Lucid Culture


CD Review: American Waltz by 3Play+

All over the stylistic map, this collection of jarring segues and first-rate melodies by the new group 3Play+ positions keyboardist/composer Josh Rosen somewhere between the Americana jazz of Bill Frisell (notably the deceptively simple title track, which becomes less simple and absolutely gorgeous as it gets going) and maybe Danny Elfman. Rosen’s compositions are considerably more sophisticated, but throughout this mix of alternately melodic and more tonally abstruse jazz , there’s a recurrent tv theme sensibility ranging from sly and funny to warmly, indelibly tuneful. To pull it off, Rosen has assembled a first-class band including the reliably counterintuitive George Garzone on tenor, Phil Grenadier on trumpet, Mick Goodrick on guitar, Lello Molinari on bass and Marcello Pellitteri on drums.

Garzone is his usual surprising self, taking a briefly haunting, modal turn on the cd’s second cut, Buttah – a Sonny Rollins revision – then turning it inside out, fluid and optimistic. The vivid nocturnal ballad How Do I Know What I Don’t Know has Rosen playing comforable, Floyd Cramer-inflected country lines to which he adds a subtle undercurrent of disquiet. Another ballad, the aptly titled Old Fashioned mines a vintage fifties cool jazz vibe with Grenadier out front, expansive and soulful, Molinari’s bass establishing a striking Indian-inflected riff as it winds to a conclusion.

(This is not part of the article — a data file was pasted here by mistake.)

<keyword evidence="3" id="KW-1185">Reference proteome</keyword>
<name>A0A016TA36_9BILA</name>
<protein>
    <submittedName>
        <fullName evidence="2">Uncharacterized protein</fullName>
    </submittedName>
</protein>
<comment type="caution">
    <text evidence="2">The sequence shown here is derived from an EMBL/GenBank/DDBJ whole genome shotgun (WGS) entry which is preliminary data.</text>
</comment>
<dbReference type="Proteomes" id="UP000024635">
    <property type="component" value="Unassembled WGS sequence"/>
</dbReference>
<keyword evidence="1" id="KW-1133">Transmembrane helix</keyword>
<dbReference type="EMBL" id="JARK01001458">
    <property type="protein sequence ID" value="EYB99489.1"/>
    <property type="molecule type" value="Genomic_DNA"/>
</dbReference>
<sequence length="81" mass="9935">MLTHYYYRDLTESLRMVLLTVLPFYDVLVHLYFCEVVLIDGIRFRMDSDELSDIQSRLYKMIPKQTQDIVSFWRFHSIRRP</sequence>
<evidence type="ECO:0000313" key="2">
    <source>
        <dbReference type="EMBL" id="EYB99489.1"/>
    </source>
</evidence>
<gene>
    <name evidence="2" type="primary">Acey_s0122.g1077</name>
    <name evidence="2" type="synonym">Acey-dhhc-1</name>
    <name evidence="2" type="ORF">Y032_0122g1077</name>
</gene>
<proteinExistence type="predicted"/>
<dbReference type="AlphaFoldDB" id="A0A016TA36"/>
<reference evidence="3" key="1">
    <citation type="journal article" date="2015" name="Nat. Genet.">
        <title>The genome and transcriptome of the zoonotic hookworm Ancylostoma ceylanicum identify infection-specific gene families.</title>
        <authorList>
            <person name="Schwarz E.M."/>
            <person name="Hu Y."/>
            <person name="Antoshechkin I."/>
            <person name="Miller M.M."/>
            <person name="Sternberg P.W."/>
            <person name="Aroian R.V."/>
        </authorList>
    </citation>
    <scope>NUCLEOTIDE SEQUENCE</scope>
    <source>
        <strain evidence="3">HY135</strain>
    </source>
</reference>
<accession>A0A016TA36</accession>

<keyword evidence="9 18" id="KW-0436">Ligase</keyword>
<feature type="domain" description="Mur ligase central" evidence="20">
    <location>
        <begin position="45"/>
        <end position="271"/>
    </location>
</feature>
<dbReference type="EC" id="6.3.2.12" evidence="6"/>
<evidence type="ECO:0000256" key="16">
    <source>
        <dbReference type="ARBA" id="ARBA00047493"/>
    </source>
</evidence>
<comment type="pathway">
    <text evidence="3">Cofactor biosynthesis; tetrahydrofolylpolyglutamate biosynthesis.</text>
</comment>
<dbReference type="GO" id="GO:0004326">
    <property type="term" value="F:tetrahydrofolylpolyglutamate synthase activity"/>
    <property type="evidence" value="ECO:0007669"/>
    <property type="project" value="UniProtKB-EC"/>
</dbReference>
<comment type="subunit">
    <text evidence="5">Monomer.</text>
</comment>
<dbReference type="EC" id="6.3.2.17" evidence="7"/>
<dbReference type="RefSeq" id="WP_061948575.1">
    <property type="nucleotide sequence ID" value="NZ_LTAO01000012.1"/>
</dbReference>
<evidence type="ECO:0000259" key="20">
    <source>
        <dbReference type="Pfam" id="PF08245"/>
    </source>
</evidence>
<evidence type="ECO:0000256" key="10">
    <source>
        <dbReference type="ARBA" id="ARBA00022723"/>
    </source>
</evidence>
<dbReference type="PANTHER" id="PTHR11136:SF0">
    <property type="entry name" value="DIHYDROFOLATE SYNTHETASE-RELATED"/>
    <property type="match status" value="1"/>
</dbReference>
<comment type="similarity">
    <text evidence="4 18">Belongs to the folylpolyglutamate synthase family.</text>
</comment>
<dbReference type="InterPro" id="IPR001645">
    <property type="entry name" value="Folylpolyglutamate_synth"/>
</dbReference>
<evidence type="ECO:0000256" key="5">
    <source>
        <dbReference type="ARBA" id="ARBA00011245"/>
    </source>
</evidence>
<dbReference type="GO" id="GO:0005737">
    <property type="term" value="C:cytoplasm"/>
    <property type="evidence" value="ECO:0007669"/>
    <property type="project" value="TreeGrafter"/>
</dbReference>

Part boogie, part latin, Soupy’s Comin’ Home works electric versus acoustic piano, morphing into a brisk, bracing walk around the block. The cd ends on something of an Abbey Road feel with the twenty-minute Bulletrain, which is anything but speeding: it has the feel of a bunch of catchy, unrelated choruses mashed together, kicking off with the subtlest of lower-register melodies that bursts into flame triumphantly as it finally gets going, eventually linked by a reggae vamp. In between, there’s a pointed conversation between Grenadier and Garzone, some horror-movie cadences, a little swinging blues and some understatedly Middle Eastern-tinged guitar from Goodrick. It’s an appropriately multistylistic , hypnotically captivating way to end an intriguing and rewarding effort. Headphones are a must – and not those lame little earbud thingys either.

June 9, 2009 Posted by | Music, music, concert, review, Reviews | , , , , , , , , , , , , , , , , , | 1 Comment